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Authors can get a bit insular sometimes – we shut ourselves away at the computer and create another masterpiece (or not, but at least we're writing!). Now we can network online and sell on the internet, there is no reason to leave the house at all.
But networking in person is actually still important for the following reasons:
- Meet new people. You will also be surprised by who you meet, and how connected everyone really is. You can build new relationships and even casual acquaintances can turn into contacts. Networking is not just about what other people can do for you. It turns into a reciprocal giving arrangement, where everyone deposits into the Favour Bank and then you can draw on it later. You are building a web of contacts that can help you in surprising ways, but you do have to be committed for the longer term. It is not about going along and being self-centred, but more about being open to possible opportunities that may come your way.
- Sell your books. At many networking events you can have a stall as well as have an advert in their magazine, or write an article. I am a member of Womens Network Australia, which is a brilliant organisation for networking. The picture above is the Christmas Party last week when I had a stall, and this year I have also sold books through the Network website as well as written an article for the magazine.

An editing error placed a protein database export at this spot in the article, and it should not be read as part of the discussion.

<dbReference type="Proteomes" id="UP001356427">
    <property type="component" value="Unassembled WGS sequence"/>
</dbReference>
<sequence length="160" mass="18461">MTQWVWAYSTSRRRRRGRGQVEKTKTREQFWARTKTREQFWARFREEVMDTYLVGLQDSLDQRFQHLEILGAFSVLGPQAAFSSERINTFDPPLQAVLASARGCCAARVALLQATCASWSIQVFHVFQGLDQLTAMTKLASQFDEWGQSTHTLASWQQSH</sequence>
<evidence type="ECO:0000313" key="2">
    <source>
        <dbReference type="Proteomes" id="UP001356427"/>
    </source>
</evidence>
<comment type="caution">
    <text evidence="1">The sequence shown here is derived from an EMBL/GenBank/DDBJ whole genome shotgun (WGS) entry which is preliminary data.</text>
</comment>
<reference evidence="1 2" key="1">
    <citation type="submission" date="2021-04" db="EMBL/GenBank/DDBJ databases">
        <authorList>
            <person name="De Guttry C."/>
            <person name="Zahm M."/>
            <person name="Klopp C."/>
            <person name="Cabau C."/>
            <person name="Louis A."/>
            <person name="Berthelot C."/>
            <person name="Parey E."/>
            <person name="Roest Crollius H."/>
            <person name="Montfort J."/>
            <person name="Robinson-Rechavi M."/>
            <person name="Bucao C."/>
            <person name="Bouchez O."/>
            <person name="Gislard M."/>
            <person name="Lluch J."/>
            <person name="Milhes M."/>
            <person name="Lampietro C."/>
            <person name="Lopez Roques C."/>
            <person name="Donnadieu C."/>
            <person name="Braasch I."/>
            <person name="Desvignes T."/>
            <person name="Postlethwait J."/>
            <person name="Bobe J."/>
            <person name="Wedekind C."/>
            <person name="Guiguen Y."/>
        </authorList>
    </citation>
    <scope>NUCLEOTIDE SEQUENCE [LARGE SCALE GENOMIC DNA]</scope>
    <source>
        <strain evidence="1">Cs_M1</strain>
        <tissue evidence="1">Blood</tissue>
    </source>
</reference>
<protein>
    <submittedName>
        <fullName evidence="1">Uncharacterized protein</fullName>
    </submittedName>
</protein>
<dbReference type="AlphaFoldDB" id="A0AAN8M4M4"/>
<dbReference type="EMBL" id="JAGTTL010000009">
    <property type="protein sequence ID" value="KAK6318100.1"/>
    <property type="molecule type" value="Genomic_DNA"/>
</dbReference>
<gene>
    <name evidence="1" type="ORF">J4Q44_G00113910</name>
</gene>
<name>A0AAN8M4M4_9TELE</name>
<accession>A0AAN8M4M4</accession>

- Learn about new businesses and new ways of marketing. As you meet new people, you exchange business cards and talk about their work as well as yours. You should always follow people up with an email or phone call if you have a connection. Have a look at their website as well. You might find out more interesting things about their business, or ways you can help them. Many people want to write a book and they may be interested in your story, or how your book can help them.
- Build confidence in talking to new people. Networking encourages interaction with new people, and discourages only talking with people you know. You will need to join into other people’s conversations, roam the room and get through small talk quickly if you want to find out interesting things about people. This can quickly build confidence as everyone is in the same situation and generally people are very encouraging to new members.
- Be inspired. My network is full of women who are out there starting and expanding all kinds of businesses. It is amazing what some of them are doing, and inspirational to see what they are achieving. If you have a narrow view of what people can do to make money, then check out a (non-industry specific) networking group and be inspired!
So find yourself a networking group and go along. It doesn't have to be an author/writers networking group. In fact, I would recommend that it isn't as you need broader influences. Most have trial memberships so you can see if you are a good fit for the group.
Give it some time. I would recommend monthly for 6 months and then you will really start to connect with people. Remember to follow up with an email/ phone call or personalised note afterwards and build those relationships!